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A Whitewashing at Cedarville (Even While the Stories Keep Multiplying) | Righting America

by William Trollinger

Left photo: head of Mark Vroegop in a blue button down shirt.
Center photo: university president Thomas White in a pink button down shirt and blue suit.
Right photo: head of Daniel Akin in a blue button down shirt and black suit.
Members of the Cedarville University Board of Trustees Mark Vroegop (left) and Daniel Akin (right) have resigned after university President Thomas White (center) was reinstated. Photo courtesy of churchleaders.com

There are now even more painful reports on the toxic culture that is Cedarville University. (And for those of you who are just now coming to this story, see: here, here, here, here, here, here, here, and here).

But before we get to the latest revelations, there’s word from the Cedarville Board of Trustees that President Thomas White has been reinstated from administrative leave, which the Board had imposed because White:

  • knowingly hired an individual who had just been removed from his ministerial position at a Texas megachurch for, on multiple occasions, videotaping the church’s youth pastor in the shower 
  • kept this information from Cedarville faculty, staff, and students, all the while moving this individual into an ever-expanding list of positions, including Biblical and Theological Studies professor, presidential advisor, and assistant basketball coach.

Now, it is important to note that, at a normal university, this behavior would have ensured White’s firing. But this is Cedarville, an institution that operates according to a very particular fundamentalist logic. And after a seven week (seven weeks?) internal investigation, the Board concluded that White deserves to be reinstated as president. Here is the Board’s official statement, which can be summarized as follows:

  • White hired Moore with the best of intentions.
  • White has apologized for his mistake, which he made because he thought Moore only videotaped the youth pastor two times (instead of the actual five times).
  • Moore apparently did not abuse anyone at Cedarville.
  • White has been a great president, and he will now take courses on victim prevention and advocacy to help ensure he won’t make this same well-intentioned mistake again.

There are so many questions to be asked here, but I will limit myself to these:

  1. Two videotapings not a problem, five videotapings alarming? And what about the fact that the church that fired Moore has been clear that White was fully briefed at the time of Moore’s hiring?
  2. White’s good intentions are enough for the Board to ignore the fact that he made no attempt to inform faculty, staff, and students of whom exactly he was hiring? Does the Board have no concern about potential lawsuits?
  3. Given that White was clear that he communicated with some top administrators and some Board members about Moore, why aren’t they mentioned here? Is it possible that Board members are giving White a pass because they are trying to protect themselves?
  4. Given that (rumor has it) formal complaints against Cedarville have been filed with the Higher Learning Commission (HLC), and given that the HLC will be visiting Cedarville this autumn for an assurance visit, is it a good bet that the HLC will be satisfied by the Board’s decision and rationale?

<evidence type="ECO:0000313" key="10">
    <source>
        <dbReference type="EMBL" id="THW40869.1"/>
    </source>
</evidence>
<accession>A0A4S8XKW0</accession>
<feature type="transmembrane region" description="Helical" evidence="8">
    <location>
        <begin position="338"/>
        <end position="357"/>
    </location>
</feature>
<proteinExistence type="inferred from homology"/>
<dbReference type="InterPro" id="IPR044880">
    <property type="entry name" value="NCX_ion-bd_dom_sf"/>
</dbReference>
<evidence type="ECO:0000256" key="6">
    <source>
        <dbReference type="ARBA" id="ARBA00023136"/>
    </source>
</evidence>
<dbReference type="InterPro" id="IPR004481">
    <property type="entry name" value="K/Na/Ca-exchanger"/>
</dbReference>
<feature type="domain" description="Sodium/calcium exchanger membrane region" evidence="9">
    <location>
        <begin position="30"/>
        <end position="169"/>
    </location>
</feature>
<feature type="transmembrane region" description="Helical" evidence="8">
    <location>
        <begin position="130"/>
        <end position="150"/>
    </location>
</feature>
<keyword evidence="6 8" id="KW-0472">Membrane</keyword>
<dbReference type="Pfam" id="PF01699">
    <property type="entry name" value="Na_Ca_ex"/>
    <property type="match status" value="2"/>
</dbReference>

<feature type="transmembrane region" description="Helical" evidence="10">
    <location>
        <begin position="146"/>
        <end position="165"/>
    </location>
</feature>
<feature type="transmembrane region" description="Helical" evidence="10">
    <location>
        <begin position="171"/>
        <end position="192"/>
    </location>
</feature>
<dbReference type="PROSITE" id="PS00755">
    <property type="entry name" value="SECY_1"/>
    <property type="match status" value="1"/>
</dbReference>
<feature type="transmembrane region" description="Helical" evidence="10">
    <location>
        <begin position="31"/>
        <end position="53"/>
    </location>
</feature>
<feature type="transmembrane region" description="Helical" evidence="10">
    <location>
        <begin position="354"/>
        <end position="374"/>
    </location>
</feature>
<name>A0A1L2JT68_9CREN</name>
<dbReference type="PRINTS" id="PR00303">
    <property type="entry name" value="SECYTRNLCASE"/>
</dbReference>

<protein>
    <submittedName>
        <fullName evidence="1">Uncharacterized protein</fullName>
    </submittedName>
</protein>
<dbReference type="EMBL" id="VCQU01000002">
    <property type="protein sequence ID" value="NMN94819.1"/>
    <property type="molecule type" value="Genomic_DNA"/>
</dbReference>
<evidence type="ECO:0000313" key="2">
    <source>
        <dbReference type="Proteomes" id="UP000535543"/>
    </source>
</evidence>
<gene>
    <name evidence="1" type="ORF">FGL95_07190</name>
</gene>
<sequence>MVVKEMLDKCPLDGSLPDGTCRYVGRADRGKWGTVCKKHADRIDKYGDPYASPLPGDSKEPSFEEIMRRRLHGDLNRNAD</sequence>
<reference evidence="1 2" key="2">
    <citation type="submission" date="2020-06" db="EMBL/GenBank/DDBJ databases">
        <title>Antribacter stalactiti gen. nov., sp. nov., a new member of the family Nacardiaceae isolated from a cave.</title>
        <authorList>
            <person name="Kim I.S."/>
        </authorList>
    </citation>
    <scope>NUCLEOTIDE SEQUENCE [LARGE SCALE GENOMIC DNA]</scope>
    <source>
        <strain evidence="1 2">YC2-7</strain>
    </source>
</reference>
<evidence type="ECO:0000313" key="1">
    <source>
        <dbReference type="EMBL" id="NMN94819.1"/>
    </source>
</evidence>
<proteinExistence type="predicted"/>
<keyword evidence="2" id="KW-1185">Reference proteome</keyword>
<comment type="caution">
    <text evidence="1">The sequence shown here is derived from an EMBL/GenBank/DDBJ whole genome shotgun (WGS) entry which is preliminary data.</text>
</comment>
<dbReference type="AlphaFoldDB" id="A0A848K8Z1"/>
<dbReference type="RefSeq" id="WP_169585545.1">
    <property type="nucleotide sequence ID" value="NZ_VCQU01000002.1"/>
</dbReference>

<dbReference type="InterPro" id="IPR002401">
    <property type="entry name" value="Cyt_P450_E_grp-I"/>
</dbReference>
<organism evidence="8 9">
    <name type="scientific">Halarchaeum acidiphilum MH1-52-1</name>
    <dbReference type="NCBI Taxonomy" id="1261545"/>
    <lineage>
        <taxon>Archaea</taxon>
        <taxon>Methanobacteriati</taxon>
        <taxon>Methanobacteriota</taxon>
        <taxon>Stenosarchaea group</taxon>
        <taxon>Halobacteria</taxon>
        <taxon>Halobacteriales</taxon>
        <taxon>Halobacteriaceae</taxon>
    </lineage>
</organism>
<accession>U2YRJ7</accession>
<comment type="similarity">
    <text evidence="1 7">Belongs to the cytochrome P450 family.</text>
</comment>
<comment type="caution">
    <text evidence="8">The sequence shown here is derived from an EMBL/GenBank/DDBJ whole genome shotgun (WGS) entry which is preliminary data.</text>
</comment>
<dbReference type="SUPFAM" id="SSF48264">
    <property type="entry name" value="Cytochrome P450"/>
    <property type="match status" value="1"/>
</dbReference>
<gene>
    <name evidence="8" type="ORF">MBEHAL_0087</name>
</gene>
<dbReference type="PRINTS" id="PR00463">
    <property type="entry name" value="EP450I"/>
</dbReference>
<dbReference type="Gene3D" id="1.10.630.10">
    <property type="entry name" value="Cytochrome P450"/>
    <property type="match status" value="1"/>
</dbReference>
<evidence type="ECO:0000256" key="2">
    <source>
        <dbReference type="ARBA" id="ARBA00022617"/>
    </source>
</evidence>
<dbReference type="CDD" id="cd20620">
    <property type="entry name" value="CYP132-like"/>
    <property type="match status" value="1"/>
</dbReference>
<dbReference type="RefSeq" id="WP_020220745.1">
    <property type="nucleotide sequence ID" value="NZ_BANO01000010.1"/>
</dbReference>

It is significant that not all Board members agreed with the decision to reinstate White. Two of them – the president of Southeastern Seminary and an evangelical pastor/author – have resigned in protest. And the Gospel Coalition – a collection of conservative evangelical churches – has also registered its unhappiness with the Board’s decision, calling White’s reinstatement “deeply and extremely troubling,” in part because “the process of reinstatement fails to provide adequate accountability.”

To be fair, we perhaps should be heartened by the fact that White will be taking classes – taught by whom? – on victim prevention and advocacy. 

Will these classes alert White to the fact that his university has a terrible record when it comes to protecting and advocating for women students and faculty, to the point of shaming those who talk about sexual abuse? Will these classes lead White to order his academic Vice President and other administrators that they must begin enforcing Title IX requirements, or will the university continue its inexplicable practice of ignoring these mandates? Will these classes prompt White to reform Cedarville’s Counseling Center so that it is actually a place that cares for and protects students who have been raped and sexually harassed?

In his book, Fundamentalist U, Adam Laats makes the very wise point that fundamentalist schools like Cedarville sell themselves as “safe schools.” All I can say is that, even if I accepted Cedarville’s hardline fundamentalist theology, I could not imagine allowing any of my three daughters to go to Cedarville, a place that is anything but safe for young women.

Of course, this might all change. Thomas White might be transformed by the victim prevention and advocacy classes he is supposed to take.

But White is a Paige Patterson protege. It doesn’t seem like transformation is in the cards. The best bet is that, if White remains as president, it is more of the same at Cedarville.

That said, the remaining members of the Board of Trustees and Thomas White are not the only voices in this struggle. Contingency rules. We shall see.